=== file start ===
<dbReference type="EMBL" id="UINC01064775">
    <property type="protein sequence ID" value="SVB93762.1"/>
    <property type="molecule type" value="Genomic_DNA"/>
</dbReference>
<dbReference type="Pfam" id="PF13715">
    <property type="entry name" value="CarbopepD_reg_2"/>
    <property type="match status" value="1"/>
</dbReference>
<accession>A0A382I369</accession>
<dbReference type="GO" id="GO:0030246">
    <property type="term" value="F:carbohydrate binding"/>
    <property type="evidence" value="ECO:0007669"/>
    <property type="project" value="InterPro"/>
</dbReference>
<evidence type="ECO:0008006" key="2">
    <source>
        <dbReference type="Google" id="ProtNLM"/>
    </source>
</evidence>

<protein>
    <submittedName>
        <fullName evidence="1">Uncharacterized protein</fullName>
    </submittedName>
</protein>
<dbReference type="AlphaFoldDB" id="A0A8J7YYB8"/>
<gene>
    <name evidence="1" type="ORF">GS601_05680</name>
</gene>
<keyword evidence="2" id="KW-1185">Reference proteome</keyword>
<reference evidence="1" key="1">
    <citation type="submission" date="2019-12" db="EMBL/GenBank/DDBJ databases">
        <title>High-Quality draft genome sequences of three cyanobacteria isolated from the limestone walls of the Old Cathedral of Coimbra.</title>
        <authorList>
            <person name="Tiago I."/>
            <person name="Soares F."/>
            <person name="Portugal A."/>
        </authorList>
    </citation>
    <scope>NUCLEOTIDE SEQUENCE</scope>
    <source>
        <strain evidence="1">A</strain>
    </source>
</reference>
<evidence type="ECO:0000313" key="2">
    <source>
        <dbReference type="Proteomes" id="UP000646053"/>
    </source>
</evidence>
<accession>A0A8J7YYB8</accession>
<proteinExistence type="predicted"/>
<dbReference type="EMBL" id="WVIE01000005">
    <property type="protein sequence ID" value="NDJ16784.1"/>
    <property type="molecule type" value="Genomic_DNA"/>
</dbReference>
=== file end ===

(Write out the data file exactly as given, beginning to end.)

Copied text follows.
<dbReference type="EMBL" id="UINC01064775">
    <property type="protein sequence ID" value="SVB93762.1"/>
    <property type="molecule type" value="Genomic_DNA"/>
</dbReference>
<dbReference type="Pfam" id="PF13715">
    <property type="entry name" value="CarbopepD_reg_2"/>
    <property type="match status" value="1"/>
</dbReference>
<accession>A0A382I369</accession>
<dbReference type="GO" id="GO:0030246">
    <property type="term" value="F:carbohydrate binding"/>
    <property type="evidence" value="ECO:0007669"/>
    <property type="project" value="InterPro"/>
</dbReference>
<evidence type="ECO:0008006" key="2">
    <source>
        <dbReference type="Google" id="ProtNLM"/>
    </source>
</evidence>

<protein>
    <submittedName>
        <fullName evidence="1">Uncharacterized protein</fullName>
    </submittedName>
</protein>
<dbReference type="AlphaFoldDB" id="A0A8J7YYB8"/>
<gene>
    <name evidence="1" type="ORF">GS601_05680</name>
</gene>
<keyword evidence="2" id="KW-1185">Reference proteome</keyword>
<reference evidence="1" key="1">
    <citation type="submission" date="2019-12" db="EMBL/GenBank/DDBJ databases">
        <title>High-Quality draft genome sequences of three cyanobacteria isolated from the limestone walls of the Old Cathedral of Coimbra.</title>
        <authorList>
            <person name="Tiago I."/>
            <person name="Soares F."/>
            <person name="Portugal A."/>
        </authorList>
    </citation>
    <scope>NUCLEOTIDE SEQUENCE</scope>
    <source>
        <strain evidence="1">A</strain>
    </source>
</reference>
<evidence type="ECO:0000313" key="2">
    <source>
        <dbReference type="Proteomes" id="UP000646053"/>
    </source>
</evidence>
<accession>A0A8J7YYB8</accession>
<proteinExistence type="predicted"/>
<dbReference type="EMBL" id="WVIE01000005">
    <property type="protein sequence ID" value="NDJ16784.1"/>
    <property type="molecule type" value="Genomic_DNA"/>
</dbReference>